Introduction: Malaga Travel Guide

malagaMagnificent. Monumental. Magical. As you experience this fascinating coastal city, you'll quickly see that these are words that only begin to describe Malaga. Like a lady hiding coyly behind her fan, Malaga invites you to further explore all it has to offer. Within minutes you’ll agree that the journey of discovery in Malaga, a city that has adamantly preserved its old world charm while mixing in a cosmopolitan vibe, is a delightful pleasure in itself.

The poet Vicente Aleixandre described the city of Malaga as “a paradise between the sky and the earth.” Sprawled along miles upon miles of coastline, the region of Malaga is a sunny haven filled with fascinating landscapes and breathtaking beaches. The city’s unique geographical setting- nestled between two river beds and framed by the Malaga mountains- forms a barrier from the cold and yields Malaga's characteristically mild weather.

Malaga BeachLocated in the autonomous community of Andalucia, Malaga is the capital city of the Costa del Sol (Coast of the Sun). Founded by Phoenicians who originally called it Malaka (which means “fish salting place”), Malaga is now the 5th largest city in Spain. Its rich history spans over 3,000 years and boasts a heady mixture of Roman, Muslim and Spanish cultures- each of which naturally left behind their own distinct imprint. The result? A unique city filled with an enticing mixture of historical, architectural, and cultural attractions.

Malaga ParksMalaga is filled with parks, bars, sun-baked buildings and narrow streets. Start with the street Calle Marques de Larios, which is surrounded by enticing plazas and streets, as well as the magnificent Malaga Cathedral. Amble through the areas of San Agustin and La Judería to experience the quaint tranquility of their Moorish-style streets. Then enter Plaza de la Merced, where you will find numerous museums and churches that attest to Malaga’s post-reconquista Spanish presence.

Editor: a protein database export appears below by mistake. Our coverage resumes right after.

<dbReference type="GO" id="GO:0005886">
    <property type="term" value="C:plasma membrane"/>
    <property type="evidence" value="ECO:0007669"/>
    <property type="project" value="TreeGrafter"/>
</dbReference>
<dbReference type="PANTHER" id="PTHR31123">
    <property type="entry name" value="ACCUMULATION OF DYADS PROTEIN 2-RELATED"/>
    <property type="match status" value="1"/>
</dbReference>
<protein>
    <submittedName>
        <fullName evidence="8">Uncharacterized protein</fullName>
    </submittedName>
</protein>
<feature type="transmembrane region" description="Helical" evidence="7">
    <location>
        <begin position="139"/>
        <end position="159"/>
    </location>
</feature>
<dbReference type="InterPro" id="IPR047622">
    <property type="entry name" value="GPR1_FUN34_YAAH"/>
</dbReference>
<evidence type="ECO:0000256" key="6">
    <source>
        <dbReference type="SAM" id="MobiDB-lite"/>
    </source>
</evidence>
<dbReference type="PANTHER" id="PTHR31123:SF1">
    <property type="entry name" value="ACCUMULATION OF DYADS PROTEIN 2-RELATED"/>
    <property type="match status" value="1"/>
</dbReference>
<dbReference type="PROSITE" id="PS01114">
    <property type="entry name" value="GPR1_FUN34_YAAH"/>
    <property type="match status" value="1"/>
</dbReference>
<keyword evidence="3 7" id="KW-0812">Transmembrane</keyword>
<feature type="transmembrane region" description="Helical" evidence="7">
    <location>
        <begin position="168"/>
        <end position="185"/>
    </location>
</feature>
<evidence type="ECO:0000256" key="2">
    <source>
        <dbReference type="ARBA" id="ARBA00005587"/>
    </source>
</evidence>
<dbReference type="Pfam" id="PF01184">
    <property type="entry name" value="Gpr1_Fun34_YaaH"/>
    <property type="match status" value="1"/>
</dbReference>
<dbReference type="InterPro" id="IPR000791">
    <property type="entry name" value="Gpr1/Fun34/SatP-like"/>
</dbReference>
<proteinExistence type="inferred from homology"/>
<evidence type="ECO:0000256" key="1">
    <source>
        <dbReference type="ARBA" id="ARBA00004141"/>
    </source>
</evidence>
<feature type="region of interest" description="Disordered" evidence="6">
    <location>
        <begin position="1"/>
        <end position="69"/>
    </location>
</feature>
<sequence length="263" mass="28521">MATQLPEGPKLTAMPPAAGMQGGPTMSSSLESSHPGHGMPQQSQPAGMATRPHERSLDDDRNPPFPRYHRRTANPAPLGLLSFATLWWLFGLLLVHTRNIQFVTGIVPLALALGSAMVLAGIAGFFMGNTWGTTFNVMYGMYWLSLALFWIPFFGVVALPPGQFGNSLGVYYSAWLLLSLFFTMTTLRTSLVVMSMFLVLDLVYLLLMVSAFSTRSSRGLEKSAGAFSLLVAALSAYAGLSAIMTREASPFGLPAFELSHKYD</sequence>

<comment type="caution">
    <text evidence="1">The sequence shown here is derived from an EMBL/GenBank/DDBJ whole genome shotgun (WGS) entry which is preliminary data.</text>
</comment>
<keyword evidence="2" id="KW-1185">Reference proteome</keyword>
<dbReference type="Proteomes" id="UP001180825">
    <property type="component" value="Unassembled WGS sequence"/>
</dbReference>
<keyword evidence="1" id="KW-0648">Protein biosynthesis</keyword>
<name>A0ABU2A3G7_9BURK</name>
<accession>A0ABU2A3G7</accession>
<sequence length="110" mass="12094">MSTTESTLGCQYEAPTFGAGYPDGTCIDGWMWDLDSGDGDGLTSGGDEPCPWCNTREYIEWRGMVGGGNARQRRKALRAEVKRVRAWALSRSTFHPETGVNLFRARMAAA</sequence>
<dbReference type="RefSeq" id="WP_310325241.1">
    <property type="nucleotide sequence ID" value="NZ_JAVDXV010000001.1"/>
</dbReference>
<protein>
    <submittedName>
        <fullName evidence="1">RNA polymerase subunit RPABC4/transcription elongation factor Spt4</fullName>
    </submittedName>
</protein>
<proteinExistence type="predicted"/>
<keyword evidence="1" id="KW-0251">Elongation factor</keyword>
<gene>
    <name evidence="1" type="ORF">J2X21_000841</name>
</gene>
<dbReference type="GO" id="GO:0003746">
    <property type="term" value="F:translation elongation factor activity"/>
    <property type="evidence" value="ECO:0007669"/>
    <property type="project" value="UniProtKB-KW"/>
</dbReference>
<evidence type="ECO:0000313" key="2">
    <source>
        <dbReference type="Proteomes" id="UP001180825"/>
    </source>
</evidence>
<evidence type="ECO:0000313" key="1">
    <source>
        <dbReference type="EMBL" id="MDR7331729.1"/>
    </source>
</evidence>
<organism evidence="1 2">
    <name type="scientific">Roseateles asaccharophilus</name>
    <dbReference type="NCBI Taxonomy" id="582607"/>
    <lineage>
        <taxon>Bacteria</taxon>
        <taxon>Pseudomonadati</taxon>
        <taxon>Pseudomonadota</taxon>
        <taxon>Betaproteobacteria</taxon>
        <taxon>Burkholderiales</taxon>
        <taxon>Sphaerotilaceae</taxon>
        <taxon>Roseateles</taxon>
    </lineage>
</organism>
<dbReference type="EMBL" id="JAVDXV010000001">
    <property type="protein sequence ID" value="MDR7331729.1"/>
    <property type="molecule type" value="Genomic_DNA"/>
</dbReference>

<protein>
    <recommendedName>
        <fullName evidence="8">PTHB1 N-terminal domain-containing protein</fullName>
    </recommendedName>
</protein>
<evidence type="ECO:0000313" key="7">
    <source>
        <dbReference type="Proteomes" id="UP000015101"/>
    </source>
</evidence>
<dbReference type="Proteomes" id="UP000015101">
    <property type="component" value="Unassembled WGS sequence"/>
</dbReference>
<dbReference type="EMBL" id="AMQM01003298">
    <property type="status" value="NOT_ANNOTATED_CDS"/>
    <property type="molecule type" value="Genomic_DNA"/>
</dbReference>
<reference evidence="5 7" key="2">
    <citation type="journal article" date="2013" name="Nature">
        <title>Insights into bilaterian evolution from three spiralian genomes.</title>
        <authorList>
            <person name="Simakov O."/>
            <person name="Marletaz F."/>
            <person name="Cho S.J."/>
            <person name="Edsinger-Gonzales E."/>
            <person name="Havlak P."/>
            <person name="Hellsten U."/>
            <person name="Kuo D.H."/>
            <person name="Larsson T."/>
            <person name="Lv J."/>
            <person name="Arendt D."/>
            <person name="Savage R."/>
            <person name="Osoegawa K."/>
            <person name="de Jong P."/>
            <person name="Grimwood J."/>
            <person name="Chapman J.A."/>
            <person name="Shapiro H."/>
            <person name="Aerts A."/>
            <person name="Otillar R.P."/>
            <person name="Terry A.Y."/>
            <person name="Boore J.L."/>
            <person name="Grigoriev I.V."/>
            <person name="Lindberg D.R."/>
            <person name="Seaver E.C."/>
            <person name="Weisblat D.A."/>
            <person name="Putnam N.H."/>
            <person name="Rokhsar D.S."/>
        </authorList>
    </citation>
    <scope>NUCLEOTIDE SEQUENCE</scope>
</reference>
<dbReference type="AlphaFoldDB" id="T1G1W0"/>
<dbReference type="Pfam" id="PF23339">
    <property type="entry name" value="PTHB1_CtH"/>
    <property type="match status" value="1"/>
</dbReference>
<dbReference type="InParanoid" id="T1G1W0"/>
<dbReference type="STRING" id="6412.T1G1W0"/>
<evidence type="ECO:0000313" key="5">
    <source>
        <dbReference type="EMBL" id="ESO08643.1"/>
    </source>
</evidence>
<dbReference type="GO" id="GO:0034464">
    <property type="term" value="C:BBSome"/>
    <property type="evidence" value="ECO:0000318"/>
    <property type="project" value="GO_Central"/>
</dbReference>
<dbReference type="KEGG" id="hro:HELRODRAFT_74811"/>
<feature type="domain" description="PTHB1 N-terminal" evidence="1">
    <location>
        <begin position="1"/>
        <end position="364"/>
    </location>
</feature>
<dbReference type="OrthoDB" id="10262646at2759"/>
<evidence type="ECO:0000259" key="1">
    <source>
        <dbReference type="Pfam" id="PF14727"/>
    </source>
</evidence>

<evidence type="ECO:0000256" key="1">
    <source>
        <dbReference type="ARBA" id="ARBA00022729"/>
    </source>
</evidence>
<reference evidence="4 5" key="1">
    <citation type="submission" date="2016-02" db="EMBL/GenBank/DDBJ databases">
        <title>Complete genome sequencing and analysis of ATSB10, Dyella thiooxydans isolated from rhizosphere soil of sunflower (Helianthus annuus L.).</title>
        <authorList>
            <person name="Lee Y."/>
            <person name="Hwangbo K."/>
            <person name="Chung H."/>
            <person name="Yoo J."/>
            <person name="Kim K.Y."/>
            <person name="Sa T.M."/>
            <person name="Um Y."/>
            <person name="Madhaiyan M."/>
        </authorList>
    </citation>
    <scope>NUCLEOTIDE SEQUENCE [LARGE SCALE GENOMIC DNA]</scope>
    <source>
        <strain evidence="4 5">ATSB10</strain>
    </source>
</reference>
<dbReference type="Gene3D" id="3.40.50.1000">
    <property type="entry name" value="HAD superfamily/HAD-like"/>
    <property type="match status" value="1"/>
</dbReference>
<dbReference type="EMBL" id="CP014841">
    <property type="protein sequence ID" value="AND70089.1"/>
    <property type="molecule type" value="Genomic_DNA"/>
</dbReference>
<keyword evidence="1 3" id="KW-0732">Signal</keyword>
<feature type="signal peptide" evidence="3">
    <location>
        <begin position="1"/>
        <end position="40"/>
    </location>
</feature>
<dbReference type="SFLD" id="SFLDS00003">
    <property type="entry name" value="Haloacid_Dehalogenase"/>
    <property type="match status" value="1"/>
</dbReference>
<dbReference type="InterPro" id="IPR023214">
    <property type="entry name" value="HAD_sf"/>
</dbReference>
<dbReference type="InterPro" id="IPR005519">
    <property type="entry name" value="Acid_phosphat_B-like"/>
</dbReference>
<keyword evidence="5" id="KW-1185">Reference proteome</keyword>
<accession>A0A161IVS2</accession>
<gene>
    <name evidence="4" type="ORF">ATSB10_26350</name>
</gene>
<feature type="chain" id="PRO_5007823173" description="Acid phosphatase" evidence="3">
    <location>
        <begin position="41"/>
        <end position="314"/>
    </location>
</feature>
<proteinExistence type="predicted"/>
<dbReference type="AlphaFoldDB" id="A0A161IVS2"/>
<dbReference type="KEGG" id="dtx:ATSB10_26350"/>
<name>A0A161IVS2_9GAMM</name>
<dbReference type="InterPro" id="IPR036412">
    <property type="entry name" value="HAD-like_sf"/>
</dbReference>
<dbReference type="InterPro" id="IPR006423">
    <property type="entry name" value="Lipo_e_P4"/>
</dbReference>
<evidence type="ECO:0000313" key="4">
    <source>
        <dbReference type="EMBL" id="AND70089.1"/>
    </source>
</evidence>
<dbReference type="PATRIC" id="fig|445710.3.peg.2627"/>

The Plaza de la Merced is also the birthplace of Malaga’s most famous son, the artist Pablo Picasso. Two museums in Malaga are dedicated to his art and biography: the Pablo R. Picasso Foundation- Birthplace Museum and the Picasso Museum of Malaga. Then head to the Gibralfaro hills, the oldest part of Malaga, for a lesson on Spanish history and culture thanks to the Roman amphitheater, the Malagueta bullring and the Alcazaba, an 11th century palace masterfully built by the Moors.

As if these were not enough, you can also immerse yourself in all sorts of recreational and sporting activities such as golf, horseback riding, tennis, and watersports. A shopping trip will lead you to the old-fashioned shops scattered throughout the town or to the world-class shopping in and around Plaza de Larios. For childlike delights, there is Tivoli World, a theme park with rides and attractions for both the young and the young at heart. Nature lovers, on the other hand, can get their fill of a vast array of flora in Malaga’s numerous gardens and parks, amongst them the beautiful Alameda Gardens and Jardines de la Concepcion.

At sundown, another Malaga comes to life. It becomes a hive of activity set against the backdrop of the majestic Mediterranean coastline. Drink and dance the night away in the many “bares de copas” (cocktail bars) and night clubs that compose Malaga’s animated nightlife. To spend a fun-packed night, check out the areas around the Plaza de Uncibay as well as the Calles (streets) Granada and Beatas, where you're sure to find a plethora of great places bursing with dancing, music and laughter.

Whatever you choose to do, this land of friendly people, lively flamenco dancers, diverse museums, lush gardens, rich architecture and proud bullfighters is sure to make your Malaga travels unforgettable.